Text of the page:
A variety of approaches
The use of a variety of approaches and methodologies will be an essential component of a successful geography programme. This section of the guidelines outlines some techniques which have been found to be particularly suited to geography activities in the primary school. Of course, the circumstances and needs of pupils, teachers, classes and schools will vary and some methods will suit particular topics better than others. The suggestions which follow can provide only general advice which should be adapted and modified to suit individual needs and circumstances.
In some of the sections the examples used are linked to particular classes in the school. However, this is by way of illustration only; most of the techniques described can be used profitably at all levels.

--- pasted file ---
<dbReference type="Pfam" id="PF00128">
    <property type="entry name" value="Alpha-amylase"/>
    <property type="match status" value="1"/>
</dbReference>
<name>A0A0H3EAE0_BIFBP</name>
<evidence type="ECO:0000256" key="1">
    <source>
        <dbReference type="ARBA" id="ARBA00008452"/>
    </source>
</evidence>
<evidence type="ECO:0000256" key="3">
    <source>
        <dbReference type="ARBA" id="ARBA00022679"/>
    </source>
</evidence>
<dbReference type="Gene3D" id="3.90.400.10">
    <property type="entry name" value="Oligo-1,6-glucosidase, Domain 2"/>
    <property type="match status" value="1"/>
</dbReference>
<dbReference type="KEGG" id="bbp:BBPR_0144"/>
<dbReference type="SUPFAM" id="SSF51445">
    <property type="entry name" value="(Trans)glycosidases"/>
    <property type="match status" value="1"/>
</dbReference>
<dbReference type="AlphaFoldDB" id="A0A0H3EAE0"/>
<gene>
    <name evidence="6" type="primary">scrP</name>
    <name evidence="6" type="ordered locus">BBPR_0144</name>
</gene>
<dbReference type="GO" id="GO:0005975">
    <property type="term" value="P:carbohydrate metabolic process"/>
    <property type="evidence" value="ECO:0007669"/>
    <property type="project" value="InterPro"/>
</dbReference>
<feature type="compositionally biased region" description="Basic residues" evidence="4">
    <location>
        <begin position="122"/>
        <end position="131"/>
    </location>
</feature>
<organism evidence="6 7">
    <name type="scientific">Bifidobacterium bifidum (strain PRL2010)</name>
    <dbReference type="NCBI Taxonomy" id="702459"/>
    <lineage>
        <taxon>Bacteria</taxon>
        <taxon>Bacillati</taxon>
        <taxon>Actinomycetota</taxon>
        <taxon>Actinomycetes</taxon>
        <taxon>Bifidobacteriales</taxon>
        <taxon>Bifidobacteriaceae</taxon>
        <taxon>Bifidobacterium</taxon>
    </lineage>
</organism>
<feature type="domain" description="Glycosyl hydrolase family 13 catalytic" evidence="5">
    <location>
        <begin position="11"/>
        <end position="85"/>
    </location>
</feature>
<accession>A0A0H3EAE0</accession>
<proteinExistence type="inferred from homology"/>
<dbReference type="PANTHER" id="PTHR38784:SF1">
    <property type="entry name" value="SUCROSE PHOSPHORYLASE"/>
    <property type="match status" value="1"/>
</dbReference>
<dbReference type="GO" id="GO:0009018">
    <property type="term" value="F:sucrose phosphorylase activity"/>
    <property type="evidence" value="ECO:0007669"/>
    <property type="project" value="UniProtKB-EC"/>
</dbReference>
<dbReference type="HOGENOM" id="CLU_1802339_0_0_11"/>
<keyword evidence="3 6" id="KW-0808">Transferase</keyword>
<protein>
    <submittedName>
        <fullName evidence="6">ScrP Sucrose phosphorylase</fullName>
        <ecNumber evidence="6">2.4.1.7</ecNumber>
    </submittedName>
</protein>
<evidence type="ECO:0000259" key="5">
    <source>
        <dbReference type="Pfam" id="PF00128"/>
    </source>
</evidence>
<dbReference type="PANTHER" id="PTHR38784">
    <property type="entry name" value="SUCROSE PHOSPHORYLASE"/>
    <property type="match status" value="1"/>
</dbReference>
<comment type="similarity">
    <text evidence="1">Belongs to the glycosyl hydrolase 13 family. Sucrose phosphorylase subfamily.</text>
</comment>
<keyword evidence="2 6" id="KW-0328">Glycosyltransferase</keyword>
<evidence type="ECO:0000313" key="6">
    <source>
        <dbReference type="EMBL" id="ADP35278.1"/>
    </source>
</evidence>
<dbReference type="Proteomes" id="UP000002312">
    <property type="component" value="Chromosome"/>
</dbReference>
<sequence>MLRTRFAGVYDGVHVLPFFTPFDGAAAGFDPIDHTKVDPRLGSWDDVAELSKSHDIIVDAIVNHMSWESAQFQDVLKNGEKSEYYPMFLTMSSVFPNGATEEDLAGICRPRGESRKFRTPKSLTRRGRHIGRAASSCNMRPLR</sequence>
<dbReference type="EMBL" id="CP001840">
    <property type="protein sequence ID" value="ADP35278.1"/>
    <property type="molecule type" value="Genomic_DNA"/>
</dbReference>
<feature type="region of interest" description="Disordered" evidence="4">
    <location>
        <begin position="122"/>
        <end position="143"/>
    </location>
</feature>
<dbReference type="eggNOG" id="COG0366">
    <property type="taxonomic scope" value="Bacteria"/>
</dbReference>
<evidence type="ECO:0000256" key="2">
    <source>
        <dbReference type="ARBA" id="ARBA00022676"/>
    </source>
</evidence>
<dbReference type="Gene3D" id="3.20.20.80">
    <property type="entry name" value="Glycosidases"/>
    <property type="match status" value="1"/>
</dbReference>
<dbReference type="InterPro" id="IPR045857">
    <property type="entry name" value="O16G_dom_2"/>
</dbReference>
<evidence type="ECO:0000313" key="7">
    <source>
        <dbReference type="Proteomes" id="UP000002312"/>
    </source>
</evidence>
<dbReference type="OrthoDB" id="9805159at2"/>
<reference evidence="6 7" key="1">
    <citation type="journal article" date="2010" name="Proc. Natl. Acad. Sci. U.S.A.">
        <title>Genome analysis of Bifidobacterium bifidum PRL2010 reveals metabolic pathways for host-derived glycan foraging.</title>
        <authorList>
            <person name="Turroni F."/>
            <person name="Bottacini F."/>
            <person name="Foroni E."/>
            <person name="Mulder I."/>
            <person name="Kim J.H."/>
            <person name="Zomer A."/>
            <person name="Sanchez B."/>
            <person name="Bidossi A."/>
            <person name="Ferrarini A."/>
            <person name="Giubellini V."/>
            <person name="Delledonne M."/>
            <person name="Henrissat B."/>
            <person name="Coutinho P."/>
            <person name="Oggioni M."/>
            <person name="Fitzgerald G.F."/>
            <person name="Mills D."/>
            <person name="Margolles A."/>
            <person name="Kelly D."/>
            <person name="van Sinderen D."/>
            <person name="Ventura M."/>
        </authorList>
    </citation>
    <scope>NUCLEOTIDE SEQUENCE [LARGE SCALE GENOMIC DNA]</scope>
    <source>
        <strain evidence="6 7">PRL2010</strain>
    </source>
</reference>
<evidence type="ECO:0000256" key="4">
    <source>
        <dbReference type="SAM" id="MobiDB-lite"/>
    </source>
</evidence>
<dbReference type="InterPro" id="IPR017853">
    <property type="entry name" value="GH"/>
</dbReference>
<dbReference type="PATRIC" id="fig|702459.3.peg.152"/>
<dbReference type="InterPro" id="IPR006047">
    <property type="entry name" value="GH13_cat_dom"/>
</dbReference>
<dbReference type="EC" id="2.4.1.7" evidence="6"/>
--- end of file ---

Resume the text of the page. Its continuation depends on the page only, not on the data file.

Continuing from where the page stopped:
Other methodologies, some of which are suited for use in geography lessons, are discussed in the Teacher Guidelines for History and suggestions for the treatment of topics in the strand Environmental awareness and care are to be found in the Teacher Guidelines for Science.
Irrespective of the approaches selected, children's learning in geography should
- result from a process of enquiry in which children are encouraged to ask questions, to collect information and evidence, to search for patterns and to draw conclusions
- engage pupils in lively, purposeful activity in the classroom and in extensive exploration of the local environment
- build upon the geographical information about their immediate and other environments which children bring to school
- introduce pupils to geographical concepts in a structured and systematic way and provide plenty of opportunities for concepts to be revisited and refined
- arouse enthusiasm and curiosity about the environment
- develop skills of co-operation, communication and problem-solving
- develop an appreciation of and sense of responsibility for environments
- encourage the development of attitudes of mutual respect and tolerance.